In parting I would close with the advice of Polonius from Hamlet:
"Neither a borrower nor a lender be; for loan oft loses both itself and friend, and borrowing dulls the edge of husbandry”.
Nikolaos D. Monoyios C.F.A.
GPAF annualized rate of return from inception June 1, 1972 to February 28, 1998 +17.00% vs. +13.28% for the S&P 500. Chuck Albers was Portfolio Manager during this entire period. N. Monoyios was a member of the investment team from January 1979 to February 1998.
MSOPP annualized total rate of return from inception September 30, 2000 to April 30, 2009 +1.82%vs. -3.44% for the R3000. N. Monoyios was co-manager of MSOPP during this entire period. C. Albers from inception until his retirement in December 2003.
From Skip Rankin:
Opening Remarks of Skip Rankin
at the Alumni Faculty Forum
at Princeton University - June 2, 2012
Unlike many countries, the United States has failed to adopt a comprehensive federal renewable energy policy. While certain laws have been enacted and specific renewable energy programs have been initiated, almost all of the federally organized programs and incentives are authorized for short periods of time and therefore must be periodically re-authorized or re-funded. As a result, there are "peaks” and "valleys” in the development, construction and financing of renewable energy projects in the United States. Most significantly, many of these incentives are an outgrowth of special policy initiatives, such as the Economic Stimulus legislation of 2009 and specific tax initiatives, rather than the outgrowth from a uniform federal policy on renewable energy as part of a comprehensive national energy policy. Today, most of the installed renewable energy projects in the United States are the result of state-passed initiatives and programs rather than federal programs. Twenty nine states plus the District of Columbia and Puerto Rico have established mandatory renewable portfolio standards ("RPS”), and nine states have set voluntary renewables goals. The RPS is the single most effective program for encouraging the development and installation of renewable energy projects. It is projected that the RPS programs will support in excess of 6,750 megawatts of new renewable power by 2025, an increase of over 575% from levels in 1997. This figure represents enough clean power to meet the electricity needs of more than 47 million typical homes. The RPS programs currently promulgated by California, Illinois, Minnesota, New Jersey and Texas create the five largest markets for renewable energy growth in the country.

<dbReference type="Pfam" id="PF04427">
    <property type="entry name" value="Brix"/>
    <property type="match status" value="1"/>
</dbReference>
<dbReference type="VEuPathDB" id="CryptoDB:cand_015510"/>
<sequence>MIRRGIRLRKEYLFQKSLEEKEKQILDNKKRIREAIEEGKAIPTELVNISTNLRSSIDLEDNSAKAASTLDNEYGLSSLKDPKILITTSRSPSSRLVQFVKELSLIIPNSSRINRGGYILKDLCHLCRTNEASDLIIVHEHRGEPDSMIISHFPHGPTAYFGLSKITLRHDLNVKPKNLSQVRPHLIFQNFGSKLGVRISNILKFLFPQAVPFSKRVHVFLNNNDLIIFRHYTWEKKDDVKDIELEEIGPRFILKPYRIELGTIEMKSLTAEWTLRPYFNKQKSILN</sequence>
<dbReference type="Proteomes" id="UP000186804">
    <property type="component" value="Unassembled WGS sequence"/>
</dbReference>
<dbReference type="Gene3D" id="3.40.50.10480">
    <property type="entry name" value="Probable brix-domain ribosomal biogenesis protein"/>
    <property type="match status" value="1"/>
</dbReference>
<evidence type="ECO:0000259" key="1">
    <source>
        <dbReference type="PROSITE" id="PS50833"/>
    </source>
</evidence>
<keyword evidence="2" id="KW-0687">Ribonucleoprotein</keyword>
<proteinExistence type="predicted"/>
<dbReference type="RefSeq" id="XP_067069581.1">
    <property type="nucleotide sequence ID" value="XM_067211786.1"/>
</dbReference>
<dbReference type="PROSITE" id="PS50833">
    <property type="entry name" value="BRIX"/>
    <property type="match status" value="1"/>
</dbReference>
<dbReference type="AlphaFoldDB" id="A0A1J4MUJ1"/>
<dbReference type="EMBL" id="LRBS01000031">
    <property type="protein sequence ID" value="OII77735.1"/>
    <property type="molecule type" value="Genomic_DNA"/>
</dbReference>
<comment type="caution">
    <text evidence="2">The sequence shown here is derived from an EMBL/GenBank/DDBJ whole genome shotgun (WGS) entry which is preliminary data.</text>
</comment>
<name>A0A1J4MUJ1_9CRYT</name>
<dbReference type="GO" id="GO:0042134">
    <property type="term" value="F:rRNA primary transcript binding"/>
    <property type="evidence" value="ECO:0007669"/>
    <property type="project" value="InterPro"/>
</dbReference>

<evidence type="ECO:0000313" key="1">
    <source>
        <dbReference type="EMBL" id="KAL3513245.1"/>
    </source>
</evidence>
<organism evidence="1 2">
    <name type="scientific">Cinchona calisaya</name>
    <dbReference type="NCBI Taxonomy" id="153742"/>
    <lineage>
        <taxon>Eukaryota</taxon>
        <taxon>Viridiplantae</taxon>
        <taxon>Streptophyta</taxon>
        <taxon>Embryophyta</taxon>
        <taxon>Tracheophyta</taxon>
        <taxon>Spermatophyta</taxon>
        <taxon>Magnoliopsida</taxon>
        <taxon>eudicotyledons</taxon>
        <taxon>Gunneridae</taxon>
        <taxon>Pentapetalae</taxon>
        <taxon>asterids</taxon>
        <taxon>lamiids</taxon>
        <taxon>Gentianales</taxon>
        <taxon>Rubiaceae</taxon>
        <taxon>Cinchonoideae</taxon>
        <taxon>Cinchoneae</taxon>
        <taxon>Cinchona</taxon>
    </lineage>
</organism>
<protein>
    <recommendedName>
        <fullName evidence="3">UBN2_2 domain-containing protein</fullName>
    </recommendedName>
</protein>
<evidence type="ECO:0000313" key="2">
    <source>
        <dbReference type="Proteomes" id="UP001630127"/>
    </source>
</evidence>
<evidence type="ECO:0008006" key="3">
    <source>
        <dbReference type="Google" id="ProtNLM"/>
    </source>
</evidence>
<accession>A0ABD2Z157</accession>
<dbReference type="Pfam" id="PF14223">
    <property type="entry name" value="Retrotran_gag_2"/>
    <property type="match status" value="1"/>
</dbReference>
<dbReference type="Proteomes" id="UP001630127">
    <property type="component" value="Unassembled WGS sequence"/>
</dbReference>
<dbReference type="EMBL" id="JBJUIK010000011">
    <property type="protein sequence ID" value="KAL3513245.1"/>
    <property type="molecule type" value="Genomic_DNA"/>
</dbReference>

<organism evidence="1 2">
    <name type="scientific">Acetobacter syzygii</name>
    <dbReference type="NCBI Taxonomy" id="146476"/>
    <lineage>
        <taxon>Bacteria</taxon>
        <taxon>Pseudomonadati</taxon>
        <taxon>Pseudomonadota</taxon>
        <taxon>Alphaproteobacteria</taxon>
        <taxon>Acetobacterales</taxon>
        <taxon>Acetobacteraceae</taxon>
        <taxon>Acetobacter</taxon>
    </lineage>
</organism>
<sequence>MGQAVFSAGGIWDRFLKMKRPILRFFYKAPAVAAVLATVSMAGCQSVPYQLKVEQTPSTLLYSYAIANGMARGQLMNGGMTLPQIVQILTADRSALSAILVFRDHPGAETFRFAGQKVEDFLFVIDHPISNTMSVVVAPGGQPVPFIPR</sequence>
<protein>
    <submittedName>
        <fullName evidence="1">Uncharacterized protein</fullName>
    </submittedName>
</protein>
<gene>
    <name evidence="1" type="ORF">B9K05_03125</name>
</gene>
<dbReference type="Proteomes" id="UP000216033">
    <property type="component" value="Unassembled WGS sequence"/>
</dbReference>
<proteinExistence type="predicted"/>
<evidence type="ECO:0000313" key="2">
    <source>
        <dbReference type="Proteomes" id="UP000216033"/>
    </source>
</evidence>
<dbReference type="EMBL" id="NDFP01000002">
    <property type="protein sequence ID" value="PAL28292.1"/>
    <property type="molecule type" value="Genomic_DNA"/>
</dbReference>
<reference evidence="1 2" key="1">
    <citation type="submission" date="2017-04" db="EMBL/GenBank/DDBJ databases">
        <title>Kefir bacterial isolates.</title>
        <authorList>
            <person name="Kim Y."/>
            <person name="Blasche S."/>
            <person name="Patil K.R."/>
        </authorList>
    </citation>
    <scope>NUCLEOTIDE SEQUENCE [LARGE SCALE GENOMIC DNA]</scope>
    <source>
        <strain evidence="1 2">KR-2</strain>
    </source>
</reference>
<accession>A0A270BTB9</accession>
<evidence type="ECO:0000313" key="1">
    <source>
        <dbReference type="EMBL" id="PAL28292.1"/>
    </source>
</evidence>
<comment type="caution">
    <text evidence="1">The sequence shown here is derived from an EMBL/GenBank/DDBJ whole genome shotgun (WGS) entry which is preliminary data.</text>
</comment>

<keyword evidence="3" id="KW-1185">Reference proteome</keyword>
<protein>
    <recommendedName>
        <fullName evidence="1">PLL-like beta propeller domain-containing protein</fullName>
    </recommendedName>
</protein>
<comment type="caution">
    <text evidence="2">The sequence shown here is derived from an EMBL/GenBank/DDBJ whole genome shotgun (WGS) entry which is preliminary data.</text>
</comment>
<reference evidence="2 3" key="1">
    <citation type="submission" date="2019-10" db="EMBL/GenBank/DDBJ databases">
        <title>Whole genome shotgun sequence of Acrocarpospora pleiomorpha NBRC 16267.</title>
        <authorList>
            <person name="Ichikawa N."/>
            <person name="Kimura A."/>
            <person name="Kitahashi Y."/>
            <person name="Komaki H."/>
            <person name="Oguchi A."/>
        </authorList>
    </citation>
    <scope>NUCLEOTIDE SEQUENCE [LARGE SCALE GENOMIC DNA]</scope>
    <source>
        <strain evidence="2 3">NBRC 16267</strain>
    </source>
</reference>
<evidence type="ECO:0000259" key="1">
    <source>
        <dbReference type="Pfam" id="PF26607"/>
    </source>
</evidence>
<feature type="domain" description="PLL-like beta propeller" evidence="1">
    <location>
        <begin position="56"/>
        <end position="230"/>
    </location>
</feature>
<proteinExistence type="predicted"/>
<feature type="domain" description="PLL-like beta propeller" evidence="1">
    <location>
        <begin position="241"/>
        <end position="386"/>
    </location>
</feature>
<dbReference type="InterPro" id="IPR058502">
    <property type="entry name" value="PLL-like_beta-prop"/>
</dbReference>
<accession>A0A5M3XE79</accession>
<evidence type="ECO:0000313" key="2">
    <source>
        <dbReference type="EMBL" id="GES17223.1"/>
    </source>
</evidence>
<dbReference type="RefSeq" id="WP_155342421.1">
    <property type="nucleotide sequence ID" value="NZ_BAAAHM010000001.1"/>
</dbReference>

The DOE estimates that domestic wind power could reach a capacity of 61GW or greater by 2030. A major incentive for the growth of wind power has been the Production Tax Credit ("PTC”), which originated with the Energy Policy Act of 1992. Currently, an income tax credit of 0.022 per kWh is available for electricity produced from utility-scale wind turbines. The PTC has expired three times in the last decade only to be renewed each time, although with significant interruption to the industry as each expiration date approached. Currently, a "placed in service” requirement applicable to the PTC for wind projects has been extended to the end of 2012. As of today, it is not certain if the PTC will be further extended beyond this calendar year. Already, the impact of the expiration of the PTC has been felt in the wind industry, with a reduction in the development of new projects, the curtailment of manufacturing for the wind industry, and the related layoffs of workers in that industry.
Offshore wind power in the United States remains a relatively new industry with the first U.S. offshore wind farm to still be constructed. While federal authority for certain wind projects, including the Cape Wind Project off Nantucket Sound, has been obtained, there are still significant difficulties in the permitting process and in obtaining approvals of local states and communities, and thus the industry has grown slower than initially anticipated. Nevertheless, it is a subset of the wind power industry that is ripe for development and growth in the mid-Atlantic and Gulf Coast regions.
The DOE estimates that approximately 16 GW of solar thermal capacity could be available by 2020. Concentrating solar powered thermal plants with heat storage capacity are increasingly a choice for large central station generating plants in the sun-rich areas of the Western United States. Many solar energy projects are eligible for the current ITC which is equal to 30% of eligible expenditures. Such property includes equipment that uses solar energy to generate electricity, to heat or cool a structure, or to provide solar process heat.
The renewable energy market in the United States relies primarily on market forces and tax incentives to encourage development and installation of new projects. Private capital has been the driving force thus far in the development of renewable energy in the United States and is likely to remain the main source of capital for such projects in the near term. This reliance on market factors creates opportunities for overseas investors, particularly if such investors are experienced in the sector and can bring along with them a knowledge of new technologies and improved applications.
The need for additional renewable energy projects is clear. State governments have continued to be supportive of these projects and additional private capital will be the main driving force to assist the industry in achieving its next level of capacity.